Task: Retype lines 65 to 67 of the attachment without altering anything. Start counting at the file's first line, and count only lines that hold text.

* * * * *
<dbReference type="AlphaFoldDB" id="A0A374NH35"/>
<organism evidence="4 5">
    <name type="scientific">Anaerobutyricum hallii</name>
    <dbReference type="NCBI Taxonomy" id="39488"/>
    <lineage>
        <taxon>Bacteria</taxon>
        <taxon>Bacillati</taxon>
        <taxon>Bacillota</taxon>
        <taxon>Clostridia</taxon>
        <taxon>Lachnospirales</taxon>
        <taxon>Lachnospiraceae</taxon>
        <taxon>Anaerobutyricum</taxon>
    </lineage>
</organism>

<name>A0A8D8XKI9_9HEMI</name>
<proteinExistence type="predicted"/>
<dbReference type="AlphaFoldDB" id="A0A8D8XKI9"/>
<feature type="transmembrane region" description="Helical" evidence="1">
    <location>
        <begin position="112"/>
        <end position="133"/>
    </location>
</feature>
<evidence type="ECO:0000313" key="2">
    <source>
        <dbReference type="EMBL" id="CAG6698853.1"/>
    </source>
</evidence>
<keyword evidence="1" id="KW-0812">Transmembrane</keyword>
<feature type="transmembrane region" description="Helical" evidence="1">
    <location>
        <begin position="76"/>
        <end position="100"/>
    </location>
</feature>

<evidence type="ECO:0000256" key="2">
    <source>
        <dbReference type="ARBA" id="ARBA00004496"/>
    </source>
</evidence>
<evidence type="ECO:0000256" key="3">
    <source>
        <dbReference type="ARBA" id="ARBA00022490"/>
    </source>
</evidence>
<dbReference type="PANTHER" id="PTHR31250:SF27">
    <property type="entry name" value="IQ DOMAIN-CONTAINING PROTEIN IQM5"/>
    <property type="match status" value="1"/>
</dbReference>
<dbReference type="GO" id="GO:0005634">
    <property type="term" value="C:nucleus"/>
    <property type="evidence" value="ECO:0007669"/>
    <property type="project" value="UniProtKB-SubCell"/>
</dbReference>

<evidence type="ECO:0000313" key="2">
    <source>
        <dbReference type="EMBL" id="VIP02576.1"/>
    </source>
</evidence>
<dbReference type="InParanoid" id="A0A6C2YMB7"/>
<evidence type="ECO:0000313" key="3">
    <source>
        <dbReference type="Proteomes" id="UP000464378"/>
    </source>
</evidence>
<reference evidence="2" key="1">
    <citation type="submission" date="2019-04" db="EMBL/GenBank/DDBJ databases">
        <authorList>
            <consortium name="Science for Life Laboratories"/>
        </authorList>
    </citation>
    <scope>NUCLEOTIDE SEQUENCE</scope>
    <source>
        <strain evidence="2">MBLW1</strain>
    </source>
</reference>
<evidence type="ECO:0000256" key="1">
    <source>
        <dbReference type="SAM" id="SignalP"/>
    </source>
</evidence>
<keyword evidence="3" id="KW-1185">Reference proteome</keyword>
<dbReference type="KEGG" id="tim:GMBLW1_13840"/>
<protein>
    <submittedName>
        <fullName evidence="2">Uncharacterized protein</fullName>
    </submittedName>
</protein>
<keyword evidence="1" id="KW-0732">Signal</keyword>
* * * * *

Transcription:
</evidence>
<reference evidence="2" key="1">
    <citation type="submission" date="2019-04" db="EMBL/GenBank/DDBJ databases">